I think deep down, just about every person has a longing for adventure. The only difference is that some of us grow to love and trust the comforts of home, the comforts and structure of a schedule; and some of us learn to love the road and to embrace the longing for adventure, to trust the comforts of a world without structure or schedule. Iconic American Author John Steinbeck, author of classics like The Grapes of Wrath and Of Mice and Men puts it simply: “People don’t take trips, trips take people.”
In May of 2016, at 18 years old and still a senior in high school, my brother and I set out on our first major overland trip—a trip I had coined as the “New England Loop.” A trip that would, as Steinbeck put it, absolutely take me. In four days, I covered over 700 miles of New England, starting in Massachusetts, heading north into Vermont, right up to the border of our friendly northern neighbors in Canada, east into the White Mountains of New Hampshire, into southern Maine, and finally back to Massachusetts. I actually may or may not have completely missed my anatomy and physiology final exam because I was still kayaking in Maine… However, this story isn’t about the New England Loop, or how great it was or what I did or where I went or who I saw or what happened. This story explains all of that with one fact: I took another big New England trip just a few months later—It was that good.
Now a college freshman at the University of New England, I saw absolutely nothing better to do on my fall long weekend than to take on another New England Loop, but this time hitting what I didn’t know about or have time to go to on my last trip. I packed my every last nook and cranny in my Jeep with supplies, and left the dorm for the next four days with absolutely no plan on where I would be sleeping and eating. It would be nothing but myself and a camera taking on the roads of Northern New England: the White Mountains and Acadia National Park.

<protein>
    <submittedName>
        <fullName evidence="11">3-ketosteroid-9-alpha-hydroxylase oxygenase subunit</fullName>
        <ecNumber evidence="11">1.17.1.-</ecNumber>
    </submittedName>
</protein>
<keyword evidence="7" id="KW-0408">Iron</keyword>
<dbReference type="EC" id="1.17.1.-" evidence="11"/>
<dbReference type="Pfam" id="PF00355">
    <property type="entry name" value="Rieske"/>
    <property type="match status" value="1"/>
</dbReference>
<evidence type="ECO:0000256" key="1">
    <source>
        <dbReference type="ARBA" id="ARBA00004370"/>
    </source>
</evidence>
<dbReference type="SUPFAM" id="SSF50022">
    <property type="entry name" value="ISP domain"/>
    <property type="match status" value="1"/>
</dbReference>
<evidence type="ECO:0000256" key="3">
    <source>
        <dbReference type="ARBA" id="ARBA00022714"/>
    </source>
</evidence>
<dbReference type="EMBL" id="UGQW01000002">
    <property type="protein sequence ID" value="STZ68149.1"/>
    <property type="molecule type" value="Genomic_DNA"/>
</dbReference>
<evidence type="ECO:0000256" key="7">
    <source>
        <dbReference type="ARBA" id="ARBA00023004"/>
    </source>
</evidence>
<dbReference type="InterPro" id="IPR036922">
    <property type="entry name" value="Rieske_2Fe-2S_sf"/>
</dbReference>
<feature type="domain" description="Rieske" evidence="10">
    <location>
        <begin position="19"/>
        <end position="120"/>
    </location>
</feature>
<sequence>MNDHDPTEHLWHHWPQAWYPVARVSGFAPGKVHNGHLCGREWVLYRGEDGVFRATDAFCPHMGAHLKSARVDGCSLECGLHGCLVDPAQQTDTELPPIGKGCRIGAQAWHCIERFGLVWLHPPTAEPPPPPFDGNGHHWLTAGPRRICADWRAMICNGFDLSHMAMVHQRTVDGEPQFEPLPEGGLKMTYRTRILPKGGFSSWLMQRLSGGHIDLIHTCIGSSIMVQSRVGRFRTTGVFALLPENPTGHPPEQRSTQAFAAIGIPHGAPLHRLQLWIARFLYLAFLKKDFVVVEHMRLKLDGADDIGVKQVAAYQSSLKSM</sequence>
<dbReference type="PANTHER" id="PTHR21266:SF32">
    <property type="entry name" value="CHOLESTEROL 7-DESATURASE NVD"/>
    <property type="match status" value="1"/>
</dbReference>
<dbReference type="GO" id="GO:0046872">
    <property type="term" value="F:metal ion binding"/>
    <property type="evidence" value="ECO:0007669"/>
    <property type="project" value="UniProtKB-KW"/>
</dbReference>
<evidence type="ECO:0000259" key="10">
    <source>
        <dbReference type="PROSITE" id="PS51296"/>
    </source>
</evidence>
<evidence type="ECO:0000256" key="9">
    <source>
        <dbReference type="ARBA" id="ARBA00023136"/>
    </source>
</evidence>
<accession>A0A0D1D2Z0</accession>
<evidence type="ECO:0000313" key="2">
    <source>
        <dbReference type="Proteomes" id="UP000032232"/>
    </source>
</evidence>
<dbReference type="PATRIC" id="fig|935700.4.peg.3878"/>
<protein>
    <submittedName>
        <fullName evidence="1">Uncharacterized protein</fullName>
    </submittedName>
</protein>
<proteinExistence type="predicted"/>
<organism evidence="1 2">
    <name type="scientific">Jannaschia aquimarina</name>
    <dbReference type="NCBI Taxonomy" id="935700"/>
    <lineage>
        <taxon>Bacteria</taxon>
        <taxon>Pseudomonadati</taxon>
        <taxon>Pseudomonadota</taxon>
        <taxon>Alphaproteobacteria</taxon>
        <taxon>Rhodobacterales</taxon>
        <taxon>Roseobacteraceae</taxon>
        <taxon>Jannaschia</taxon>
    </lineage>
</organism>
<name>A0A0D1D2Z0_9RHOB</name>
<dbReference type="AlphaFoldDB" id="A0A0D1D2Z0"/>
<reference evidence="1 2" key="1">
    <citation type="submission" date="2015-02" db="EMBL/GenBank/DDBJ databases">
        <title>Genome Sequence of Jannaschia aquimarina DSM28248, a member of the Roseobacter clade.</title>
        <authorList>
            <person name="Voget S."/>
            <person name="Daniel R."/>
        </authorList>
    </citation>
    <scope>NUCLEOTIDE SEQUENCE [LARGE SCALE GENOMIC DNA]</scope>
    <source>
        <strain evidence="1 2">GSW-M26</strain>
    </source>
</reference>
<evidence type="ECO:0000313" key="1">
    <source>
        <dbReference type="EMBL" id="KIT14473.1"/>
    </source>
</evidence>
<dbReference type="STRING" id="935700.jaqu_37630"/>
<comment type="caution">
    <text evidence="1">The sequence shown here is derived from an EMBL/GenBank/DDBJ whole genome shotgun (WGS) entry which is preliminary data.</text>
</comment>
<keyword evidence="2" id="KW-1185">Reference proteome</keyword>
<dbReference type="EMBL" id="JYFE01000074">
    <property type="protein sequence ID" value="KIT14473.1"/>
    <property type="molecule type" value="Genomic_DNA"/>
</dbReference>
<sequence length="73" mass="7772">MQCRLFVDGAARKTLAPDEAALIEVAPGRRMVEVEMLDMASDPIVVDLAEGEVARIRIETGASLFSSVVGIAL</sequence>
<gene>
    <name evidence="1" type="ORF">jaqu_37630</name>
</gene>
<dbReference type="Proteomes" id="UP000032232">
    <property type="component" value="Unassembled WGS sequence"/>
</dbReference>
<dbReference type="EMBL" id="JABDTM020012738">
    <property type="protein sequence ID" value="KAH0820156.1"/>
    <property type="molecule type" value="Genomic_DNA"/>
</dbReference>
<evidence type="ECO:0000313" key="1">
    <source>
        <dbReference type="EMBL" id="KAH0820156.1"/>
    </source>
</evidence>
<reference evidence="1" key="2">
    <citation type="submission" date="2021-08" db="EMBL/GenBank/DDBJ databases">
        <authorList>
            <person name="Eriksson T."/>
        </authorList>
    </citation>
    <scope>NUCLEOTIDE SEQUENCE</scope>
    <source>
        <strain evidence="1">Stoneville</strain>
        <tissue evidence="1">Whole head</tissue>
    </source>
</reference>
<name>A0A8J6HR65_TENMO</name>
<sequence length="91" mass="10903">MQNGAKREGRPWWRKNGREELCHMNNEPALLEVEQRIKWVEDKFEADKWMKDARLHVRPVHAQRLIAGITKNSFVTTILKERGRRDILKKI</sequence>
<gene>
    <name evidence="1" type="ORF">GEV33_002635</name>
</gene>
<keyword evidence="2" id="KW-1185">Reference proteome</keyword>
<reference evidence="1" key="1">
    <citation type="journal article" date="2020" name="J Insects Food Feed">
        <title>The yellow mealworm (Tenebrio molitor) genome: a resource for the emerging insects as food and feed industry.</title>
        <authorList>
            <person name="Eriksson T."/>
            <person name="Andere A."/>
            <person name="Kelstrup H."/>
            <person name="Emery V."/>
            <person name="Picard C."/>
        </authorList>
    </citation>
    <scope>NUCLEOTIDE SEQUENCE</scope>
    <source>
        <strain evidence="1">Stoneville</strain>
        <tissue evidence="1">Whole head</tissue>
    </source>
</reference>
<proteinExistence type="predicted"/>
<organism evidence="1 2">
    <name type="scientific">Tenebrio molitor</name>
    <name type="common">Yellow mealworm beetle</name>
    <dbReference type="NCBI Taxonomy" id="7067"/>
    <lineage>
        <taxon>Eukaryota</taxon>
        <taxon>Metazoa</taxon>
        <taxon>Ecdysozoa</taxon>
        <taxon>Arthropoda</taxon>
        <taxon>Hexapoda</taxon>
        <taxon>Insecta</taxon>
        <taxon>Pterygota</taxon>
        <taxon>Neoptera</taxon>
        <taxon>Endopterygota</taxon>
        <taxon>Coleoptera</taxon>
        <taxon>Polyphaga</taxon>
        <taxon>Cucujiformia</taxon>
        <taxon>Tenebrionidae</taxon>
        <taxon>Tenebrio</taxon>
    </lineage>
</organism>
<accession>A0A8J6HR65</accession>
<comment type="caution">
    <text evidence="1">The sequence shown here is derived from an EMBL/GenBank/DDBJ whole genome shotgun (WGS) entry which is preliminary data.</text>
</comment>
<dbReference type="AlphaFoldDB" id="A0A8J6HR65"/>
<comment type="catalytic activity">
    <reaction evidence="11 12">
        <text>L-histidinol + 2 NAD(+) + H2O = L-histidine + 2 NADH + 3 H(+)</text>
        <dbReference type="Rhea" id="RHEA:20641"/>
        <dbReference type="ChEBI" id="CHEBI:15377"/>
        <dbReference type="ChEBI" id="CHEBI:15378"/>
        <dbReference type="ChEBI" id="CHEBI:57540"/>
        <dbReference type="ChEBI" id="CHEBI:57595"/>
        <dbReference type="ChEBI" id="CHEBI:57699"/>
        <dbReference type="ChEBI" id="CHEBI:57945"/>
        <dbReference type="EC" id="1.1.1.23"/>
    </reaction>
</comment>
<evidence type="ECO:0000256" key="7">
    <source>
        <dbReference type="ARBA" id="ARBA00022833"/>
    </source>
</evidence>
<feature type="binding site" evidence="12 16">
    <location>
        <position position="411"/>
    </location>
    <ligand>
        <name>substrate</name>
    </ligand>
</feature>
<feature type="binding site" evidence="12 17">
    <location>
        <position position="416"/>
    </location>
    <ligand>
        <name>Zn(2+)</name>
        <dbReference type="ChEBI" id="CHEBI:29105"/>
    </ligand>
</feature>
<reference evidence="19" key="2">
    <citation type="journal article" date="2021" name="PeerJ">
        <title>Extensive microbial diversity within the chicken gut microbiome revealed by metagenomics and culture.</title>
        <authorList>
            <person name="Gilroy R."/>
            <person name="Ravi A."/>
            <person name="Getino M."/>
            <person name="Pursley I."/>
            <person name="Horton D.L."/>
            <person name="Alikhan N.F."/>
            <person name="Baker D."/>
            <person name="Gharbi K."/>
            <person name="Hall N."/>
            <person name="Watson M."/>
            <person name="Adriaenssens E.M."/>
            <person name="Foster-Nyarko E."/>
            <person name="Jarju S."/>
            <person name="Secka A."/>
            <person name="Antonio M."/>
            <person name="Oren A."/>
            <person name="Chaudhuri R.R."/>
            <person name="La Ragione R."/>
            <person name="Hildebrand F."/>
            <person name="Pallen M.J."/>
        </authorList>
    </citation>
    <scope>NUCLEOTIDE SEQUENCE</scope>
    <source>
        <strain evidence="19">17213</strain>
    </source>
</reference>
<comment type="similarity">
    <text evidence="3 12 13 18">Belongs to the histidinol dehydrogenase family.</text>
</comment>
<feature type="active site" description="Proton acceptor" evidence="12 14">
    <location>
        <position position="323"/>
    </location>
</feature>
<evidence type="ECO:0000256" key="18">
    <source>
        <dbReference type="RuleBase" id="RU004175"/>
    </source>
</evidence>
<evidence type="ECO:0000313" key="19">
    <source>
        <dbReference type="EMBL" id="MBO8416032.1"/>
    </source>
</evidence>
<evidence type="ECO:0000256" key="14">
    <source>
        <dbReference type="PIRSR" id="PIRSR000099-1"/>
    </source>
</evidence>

Fall foliage was in full swing and I remember traveling into the White Mountains surrounded by a quilt of orange, reds, yellows, and everything in between. My first stop was the White Mountains, one of my favorite regions from the last New England Loop and still to this day one of my favorite places I’ve visited so far. On the last trip, I had only a night and the following morning in the White Mountains, so this time through I set aside far more time to explore and dig into the Whites. I arrived in the early evening, where in the fall the sun had already started its descent, casting a golden light across the already flaming yellow and orange leaves. I began with a quick hike to Glen Ellis, where I stopped to admire the 70-foot waterfall and take some pictures for another article I was working on for OutdoorX4 Magazine. I knew my light would be dwindling fast in just a few hours, so I made way for my camp, which that night would be Dolly Copp Campground, the same place I had camped on the original loop. There were no rangers at the gatehouse for me to pay for a site, so I just went in and set up in an empty spot. I set up camp, made dinner, messed around with some photo editing, slept, but not long enough. Around 6 a.m. I had a park ranger outside my tent asking if I was planning on paying. Duh, so at 6 a.m. I groggily reached for the wallet in the 35-degree morning cold and paid my $22, something I had planned on doing two hours later on my way out of camp after a tall, boiling cup of French Roast. This was a blessing in disguise though, because I was now fully packed up and on my way out of Dolly Copp at the time I had my alarm set to wake up—meaning I was one of the first people bound to ascend the Mt. Washington Auto Road that day. The road is a harrowing drive with no guardrails at an 11.6-percent grade that ascends to the summit at 6,288 feet, the most prominent point in the Northeast. While the toll is pretty damn expensive to drive up, I’ve done it three times now, if that puts into perspective how much it’s worth it. After the road and a quick bite in Gorham, I found myself wanting to get off pavement, and so I headed a little north to explore away from the asphalt. After a while of trail riding, I decided it was time to embark to the next leg of the journey, a four-hour ride to Acadia National Park—because highways are for losers (and for people whose cars can go faster than 65 mph with ease).